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Tuesday, 27-Jul-2004 00:00 Email | Share | | Bookmark
Computer Security: A Practical Definition

Security Domains
Computer Security is also frequently defined in terms of several interdependent domains that roughly map to specific departments and job titles:
Physical security -- Controlling the comings and goings of people and materials; protection against the elements and natural disasters
Operational/procedural security -- Covering everything from managerial policy decisions to reporting hierarchies
Personnel security -- Hiring employees, background screening, training, security briefings, monitoring, and handling departures
System security -- User access and authentication controls, assignment of privilege, maintaining file and file system integrity, backups, monitoring processes, log-keeping, and auditing
Network security -- Protecting network and telecommunications equipment, protecting network servers and transmissions, combating eavesdropping, controlling access from untrusted networks, firewalls, and detecting intrusions
This text is solely concerned with the latter two. System and network security are difficult, if not impossible, to separate in a system. Nearly every distribution in the past fifteen years has included a TCP/IP protocol implementation as well as numerous network services such as FTP, Telnet, DNS, and, more recently, HTTP.
A Practical Definition
In the spirit of practicality, I like the straightforward definition: "A computer is secure if you can depend on it and its software to behave as you expect." In essence, a computer is secure if you can trust it. Data entered today will still be there tomorrow in unaltered form. If you made services x, y, and z available yesterday, they're still available today.
These practical definitions circumvent an obvious element: a secure system should be hard for unauthorized persons to break into -- i.e., the value of the work necessary for an unauthorized person to break in should exceed the value of the protected data. Increasing attacker workload and the risks of detection are critical elements of computer security.
For the purposes of this article, I define "system security" as:
The ongoing and redundant implementation of protections for the confidentiality and integrity of information and system resources so that an unauthorized user has to spend an unacceptable amount of time or money or absorb too much risk in order to defeat it, with the ultimate goal that the system can be trusted with sensitive information.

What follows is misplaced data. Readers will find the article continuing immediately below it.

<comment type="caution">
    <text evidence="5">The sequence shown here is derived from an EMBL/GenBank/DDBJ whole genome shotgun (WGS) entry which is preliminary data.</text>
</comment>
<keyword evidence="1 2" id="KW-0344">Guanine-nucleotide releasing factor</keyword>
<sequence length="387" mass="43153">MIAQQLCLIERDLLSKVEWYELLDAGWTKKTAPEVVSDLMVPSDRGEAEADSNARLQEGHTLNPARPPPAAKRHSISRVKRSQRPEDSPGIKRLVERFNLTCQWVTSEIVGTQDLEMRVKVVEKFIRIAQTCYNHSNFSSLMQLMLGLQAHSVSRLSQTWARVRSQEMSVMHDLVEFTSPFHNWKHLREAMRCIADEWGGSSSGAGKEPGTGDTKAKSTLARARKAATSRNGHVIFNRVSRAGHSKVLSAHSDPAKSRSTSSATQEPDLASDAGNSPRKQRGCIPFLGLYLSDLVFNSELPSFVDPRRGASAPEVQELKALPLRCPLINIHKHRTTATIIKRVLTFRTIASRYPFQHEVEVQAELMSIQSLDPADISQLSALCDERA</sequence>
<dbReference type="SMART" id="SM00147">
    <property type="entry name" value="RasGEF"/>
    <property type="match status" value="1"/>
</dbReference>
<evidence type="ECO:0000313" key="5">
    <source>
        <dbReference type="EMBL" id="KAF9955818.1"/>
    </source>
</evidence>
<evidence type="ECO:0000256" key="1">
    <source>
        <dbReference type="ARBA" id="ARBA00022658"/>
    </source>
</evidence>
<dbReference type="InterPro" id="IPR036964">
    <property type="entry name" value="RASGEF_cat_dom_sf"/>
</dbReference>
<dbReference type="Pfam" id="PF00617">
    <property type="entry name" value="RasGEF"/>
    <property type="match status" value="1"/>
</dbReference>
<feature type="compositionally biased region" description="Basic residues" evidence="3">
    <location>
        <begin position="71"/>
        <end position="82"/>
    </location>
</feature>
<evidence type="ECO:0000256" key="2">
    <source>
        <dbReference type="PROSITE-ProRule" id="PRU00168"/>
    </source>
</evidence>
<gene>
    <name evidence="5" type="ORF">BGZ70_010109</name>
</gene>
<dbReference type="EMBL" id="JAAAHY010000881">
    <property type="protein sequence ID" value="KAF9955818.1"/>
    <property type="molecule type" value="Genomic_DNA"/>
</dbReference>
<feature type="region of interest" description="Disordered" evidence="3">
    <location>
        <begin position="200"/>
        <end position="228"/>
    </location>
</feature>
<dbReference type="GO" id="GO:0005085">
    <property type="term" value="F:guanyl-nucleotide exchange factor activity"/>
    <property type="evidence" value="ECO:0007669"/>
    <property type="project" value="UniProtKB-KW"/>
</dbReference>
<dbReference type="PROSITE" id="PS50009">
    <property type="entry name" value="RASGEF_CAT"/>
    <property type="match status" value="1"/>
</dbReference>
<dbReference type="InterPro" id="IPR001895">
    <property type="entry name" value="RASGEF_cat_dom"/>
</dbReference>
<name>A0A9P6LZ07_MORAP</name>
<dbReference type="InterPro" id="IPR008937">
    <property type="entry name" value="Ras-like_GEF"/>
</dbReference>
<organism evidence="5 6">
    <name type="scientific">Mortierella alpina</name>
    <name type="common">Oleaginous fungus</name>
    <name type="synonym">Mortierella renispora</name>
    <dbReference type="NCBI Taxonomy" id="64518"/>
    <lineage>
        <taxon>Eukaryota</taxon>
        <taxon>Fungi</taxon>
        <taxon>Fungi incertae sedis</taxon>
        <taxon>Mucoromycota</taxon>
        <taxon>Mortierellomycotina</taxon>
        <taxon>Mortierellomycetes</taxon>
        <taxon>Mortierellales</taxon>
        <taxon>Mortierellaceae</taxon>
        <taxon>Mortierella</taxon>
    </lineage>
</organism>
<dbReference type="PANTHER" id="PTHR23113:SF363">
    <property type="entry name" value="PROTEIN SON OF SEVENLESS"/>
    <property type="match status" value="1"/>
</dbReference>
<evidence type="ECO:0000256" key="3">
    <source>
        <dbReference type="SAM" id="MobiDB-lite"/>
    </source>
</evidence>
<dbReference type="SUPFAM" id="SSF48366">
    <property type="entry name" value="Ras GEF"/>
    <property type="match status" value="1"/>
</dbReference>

Monday, 26-Jul-2004 00:00 Email | Share | | Bookmark
Computer Security: A Practical Definition

Defining "Computer Security" is not trivial. The difficulty lies in developing a definition that is broad enough to be valid regardless of the system being described, yet specific enough to describe what security really is. In a generic sense, security is "freedom from risk or danger." In the context of computer science, security is the prevention of, or protection against, access to information by unauthorized recipients, and intentional but unauthorized destruction or alteration of that information.
This can be re-stated: "Security is the ability of a system to protect information and system resources with respect to confidentiality and integrity." Note that the scope of this second definition includes system resources, which include CPUs, disks, and programs, in addition to information.
Taxonomy of Computer Security
Computer security is frequently associated with three core areas, which can be conveniently summarized by the acronym "CIA":
Confidentiality -- Ensuring that information is not accessed by unauthorized persons
Integrity -- Ensuring that information is not altered by unauthorized persons in a way that is not detectable by authorized users
Authentication -- Ensuring that users are the persons they claim to be
A strong security protocol addresses all three of these areas. It has enabled an explosion in ecommerce which is really about trust (or more precisely, about the lack of trust). SSL overcomes the lack of trust between transacting parties by ensuring confidentiality through encryption, integrity through checksums, and authentication via server certificates.